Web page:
Japan Data Deluge Points to Economic Growth, Weak InflationBy
Jobless rate stood at 2.8% in March, a two-decade low
March output declines by 2.1% on month, rises 3.3% on year
A flood of data the day after the Bank of Japan held its monetary policy unchanged indicates that the modest recovery in the world’s third-largest economy is continuing for a fifth quarter, yet inflation largely refuses to budge.
- Consumer prices excluding fresh food, the core measure for inflation, increased 0.2 percent in March from a year earlier (forecast 0.2 percent).
- The unemployment rate for March was 2.8 percent (forecast 2.9 percent).
- Industrial production fell 2.1 percent in March from the previous month (forecast -0.8 percent).
- Retail sales climbed 2.1 percent from a year ago (forecast 1.5 percent).
The central bank has been unable to reach its target of stable 2 percent inflation despite four years of stimulus from Governor Haruhiko Kuroda. With only subdued inflation, workers have not seen significant pay hikes, meaning household spending has been weak. On the other hand, industrial production been increasing, thanks to a pick up in external demand, with the central bank saying the economy was in an expansion for the first time in about nine years. This has led to high corporate profits.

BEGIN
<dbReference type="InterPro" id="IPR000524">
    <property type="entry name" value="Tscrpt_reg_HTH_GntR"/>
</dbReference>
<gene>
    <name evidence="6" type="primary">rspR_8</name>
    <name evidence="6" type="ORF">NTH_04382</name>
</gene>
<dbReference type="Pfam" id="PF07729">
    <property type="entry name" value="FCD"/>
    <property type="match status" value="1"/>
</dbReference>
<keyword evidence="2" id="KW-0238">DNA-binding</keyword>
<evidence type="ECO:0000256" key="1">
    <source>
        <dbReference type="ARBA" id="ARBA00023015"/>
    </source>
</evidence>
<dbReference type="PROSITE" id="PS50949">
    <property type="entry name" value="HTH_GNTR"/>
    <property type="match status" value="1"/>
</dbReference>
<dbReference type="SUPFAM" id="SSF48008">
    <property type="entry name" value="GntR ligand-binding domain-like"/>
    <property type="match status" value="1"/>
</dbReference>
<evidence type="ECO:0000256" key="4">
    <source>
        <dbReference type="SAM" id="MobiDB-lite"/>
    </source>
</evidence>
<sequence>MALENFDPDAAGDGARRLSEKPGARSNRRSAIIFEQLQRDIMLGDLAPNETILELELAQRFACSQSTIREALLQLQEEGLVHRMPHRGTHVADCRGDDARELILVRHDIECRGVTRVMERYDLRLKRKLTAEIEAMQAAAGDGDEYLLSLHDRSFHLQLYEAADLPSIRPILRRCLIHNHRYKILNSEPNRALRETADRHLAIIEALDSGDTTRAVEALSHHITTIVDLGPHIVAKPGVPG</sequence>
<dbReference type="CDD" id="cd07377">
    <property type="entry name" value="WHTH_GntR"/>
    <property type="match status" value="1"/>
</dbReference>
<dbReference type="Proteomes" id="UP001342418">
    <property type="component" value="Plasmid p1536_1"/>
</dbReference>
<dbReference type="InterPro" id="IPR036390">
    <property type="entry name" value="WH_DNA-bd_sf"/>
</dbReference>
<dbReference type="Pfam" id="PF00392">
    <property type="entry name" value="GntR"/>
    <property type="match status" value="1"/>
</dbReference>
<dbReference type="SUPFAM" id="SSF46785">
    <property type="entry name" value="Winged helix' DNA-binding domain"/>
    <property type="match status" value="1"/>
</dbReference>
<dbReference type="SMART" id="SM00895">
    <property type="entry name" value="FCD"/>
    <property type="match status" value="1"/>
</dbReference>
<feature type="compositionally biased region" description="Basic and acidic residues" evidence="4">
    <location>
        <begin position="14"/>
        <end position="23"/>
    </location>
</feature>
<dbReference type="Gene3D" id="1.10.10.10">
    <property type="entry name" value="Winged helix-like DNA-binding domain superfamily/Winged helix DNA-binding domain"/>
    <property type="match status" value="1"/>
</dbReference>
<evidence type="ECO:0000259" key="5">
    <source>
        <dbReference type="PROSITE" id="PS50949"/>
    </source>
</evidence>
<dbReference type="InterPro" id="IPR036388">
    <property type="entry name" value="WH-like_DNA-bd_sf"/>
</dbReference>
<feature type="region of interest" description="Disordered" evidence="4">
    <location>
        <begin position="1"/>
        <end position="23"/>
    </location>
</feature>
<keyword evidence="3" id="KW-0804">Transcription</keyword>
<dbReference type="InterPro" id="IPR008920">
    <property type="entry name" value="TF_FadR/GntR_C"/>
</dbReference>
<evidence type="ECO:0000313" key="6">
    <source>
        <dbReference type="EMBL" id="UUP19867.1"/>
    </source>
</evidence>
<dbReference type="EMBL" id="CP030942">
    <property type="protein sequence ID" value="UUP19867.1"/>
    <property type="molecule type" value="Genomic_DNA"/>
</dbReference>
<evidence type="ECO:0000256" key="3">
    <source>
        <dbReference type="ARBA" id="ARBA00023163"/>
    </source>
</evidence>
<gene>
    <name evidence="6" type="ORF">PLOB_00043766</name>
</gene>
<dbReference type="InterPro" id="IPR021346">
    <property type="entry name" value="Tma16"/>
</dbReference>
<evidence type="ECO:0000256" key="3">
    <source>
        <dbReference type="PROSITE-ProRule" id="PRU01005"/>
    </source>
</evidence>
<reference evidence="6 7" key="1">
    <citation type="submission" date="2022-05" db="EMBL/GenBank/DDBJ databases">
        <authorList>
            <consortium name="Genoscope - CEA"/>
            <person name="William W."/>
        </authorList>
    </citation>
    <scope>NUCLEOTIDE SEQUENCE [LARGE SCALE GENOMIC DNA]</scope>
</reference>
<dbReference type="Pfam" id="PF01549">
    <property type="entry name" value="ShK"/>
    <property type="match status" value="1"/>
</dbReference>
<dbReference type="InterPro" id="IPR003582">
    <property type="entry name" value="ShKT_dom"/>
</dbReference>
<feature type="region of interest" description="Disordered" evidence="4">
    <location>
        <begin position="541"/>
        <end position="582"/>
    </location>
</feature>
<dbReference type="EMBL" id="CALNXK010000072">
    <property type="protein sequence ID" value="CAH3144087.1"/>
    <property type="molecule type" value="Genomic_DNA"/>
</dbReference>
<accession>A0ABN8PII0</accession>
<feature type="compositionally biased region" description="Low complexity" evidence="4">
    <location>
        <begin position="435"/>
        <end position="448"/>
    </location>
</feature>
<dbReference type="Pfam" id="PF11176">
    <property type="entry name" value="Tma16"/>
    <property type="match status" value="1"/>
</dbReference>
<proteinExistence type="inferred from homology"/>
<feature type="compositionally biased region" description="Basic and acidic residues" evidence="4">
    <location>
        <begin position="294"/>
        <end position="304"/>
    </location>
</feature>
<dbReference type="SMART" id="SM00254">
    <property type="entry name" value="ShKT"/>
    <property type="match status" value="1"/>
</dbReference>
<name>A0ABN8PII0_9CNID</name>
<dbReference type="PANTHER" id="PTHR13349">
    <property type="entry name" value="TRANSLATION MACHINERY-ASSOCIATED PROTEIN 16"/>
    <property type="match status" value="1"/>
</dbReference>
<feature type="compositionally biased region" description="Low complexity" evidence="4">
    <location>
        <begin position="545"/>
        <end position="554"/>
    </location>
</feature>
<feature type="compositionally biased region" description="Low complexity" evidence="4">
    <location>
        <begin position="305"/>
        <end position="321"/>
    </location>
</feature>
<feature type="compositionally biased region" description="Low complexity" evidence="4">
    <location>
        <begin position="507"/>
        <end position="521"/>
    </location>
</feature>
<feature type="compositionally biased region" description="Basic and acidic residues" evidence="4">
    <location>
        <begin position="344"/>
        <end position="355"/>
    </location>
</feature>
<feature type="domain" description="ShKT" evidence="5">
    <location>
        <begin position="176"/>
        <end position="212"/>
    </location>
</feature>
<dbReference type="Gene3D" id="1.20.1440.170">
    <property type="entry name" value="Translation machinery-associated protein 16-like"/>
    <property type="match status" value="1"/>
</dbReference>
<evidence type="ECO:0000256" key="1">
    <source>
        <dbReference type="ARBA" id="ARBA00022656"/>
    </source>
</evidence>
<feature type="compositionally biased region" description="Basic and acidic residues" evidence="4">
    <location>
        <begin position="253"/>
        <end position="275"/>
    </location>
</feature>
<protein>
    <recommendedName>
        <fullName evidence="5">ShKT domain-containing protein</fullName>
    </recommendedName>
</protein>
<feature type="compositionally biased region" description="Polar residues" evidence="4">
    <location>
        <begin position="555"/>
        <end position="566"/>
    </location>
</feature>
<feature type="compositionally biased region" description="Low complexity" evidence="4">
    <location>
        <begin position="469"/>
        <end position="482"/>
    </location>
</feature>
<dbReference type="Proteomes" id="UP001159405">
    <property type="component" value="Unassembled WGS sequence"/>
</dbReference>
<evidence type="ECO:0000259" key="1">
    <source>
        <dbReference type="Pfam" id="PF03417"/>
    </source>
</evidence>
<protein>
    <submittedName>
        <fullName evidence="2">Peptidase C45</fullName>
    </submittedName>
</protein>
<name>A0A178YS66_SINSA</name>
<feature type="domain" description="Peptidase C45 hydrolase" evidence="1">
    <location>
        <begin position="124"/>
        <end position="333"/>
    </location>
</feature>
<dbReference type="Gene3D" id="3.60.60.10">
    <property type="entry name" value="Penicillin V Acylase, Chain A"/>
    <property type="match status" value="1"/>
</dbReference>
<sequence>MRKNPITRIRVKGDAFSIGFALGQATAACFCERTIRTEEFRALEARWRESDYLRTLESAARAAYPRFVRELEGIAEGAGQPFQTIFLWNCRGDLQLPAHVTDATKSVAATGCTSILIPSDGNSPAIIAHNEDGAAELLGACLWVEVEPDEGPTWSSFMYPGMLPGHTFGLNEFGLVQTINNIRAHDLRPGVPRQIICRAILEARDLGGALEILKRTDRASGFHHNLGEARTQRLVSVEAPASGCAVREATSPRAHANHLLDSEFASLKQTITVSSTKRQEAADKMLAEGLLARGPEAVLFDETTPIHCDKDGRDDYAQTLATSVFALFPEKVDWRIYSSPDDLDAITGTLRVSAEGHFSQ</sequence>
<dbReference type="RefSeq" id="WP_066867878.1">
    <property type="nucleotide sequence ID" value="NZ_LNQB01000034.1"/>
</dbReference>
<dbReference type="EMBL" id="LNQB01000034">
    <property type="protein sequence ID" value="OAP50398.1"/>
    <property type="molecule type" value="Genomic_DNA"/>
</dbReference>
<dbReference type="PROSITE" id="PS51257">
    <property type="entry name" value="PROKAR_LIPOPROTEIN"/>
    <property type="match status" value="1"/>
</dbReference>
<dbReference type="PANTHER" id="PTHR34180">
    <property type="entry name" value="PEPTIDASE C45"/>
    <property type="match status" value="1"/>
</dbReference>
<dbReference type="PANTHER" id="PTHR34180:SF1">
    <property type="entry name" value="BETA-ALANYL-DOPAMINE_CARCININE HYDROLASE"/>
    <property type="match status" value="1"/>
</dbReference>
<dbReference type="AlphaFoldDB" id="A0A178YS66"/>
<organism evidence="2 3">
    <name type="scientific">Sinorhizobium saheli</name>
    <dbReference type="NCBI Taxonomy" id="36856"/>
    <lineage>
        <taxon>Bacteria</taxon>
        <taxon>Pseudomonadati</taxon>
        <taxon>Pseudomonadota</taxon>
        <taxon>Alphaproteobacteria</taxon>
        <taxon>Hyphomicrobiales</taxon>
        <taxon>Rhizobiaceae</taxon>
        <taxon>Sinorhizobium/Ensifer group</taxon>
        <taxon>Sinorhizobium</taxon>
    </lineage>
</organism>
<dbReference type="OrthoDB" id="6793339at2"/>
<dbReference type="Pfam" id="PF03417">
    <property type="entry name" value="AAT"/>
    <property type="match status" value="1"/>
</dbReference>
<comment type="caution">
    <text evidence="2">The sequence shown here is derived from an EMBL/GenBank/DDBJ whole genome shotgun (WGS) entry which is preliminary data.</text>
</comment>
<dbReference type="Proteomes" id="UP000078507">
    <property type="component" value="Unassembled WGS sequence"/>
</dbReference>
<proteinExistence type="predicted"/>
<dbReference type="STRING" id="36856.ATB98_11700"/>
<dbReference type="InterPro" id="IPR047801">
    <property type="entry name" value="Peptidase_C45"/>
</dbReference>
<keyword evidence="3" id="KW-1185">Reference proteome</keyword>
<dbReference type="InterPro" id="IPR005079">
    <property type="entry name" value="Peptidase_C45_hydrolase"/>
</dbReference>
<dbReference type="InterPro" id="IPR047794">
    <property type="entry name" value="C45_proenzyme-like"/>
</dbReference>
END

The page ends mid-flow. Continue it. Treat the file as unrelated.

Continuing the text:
- "The employment situation is definitely strong, while wage and income growth are still quite depressed," Takashi Miwa, chief economist at Nomura Securities Co. in Tokyo, said on Bloomberg TV. "This is why consumption demand is still quite weak."
- "The most important point is that wage gains are weak," said Takeshi Minami, chief economist at Norinchukin Research Institute. "The problem will loom over the prospects of raising a sales tax down the road.”
- Overall consumer prices rose 0.2 percent from a year earlier (forecast 0.3 percent).
- The job-to-applicant ratio was 1.45 (forecast 1.43).
- Household spending year-over-year slipped 1.3 percent (forecast -0.5 percent).
- Retail sales rose 0.2 percent on a monthly basis (forecast -0.3 percent).
To continue reading this article you must be a Bloomberg Professional Service Subscriber.
If you believe that you may have received this message in error please let us know.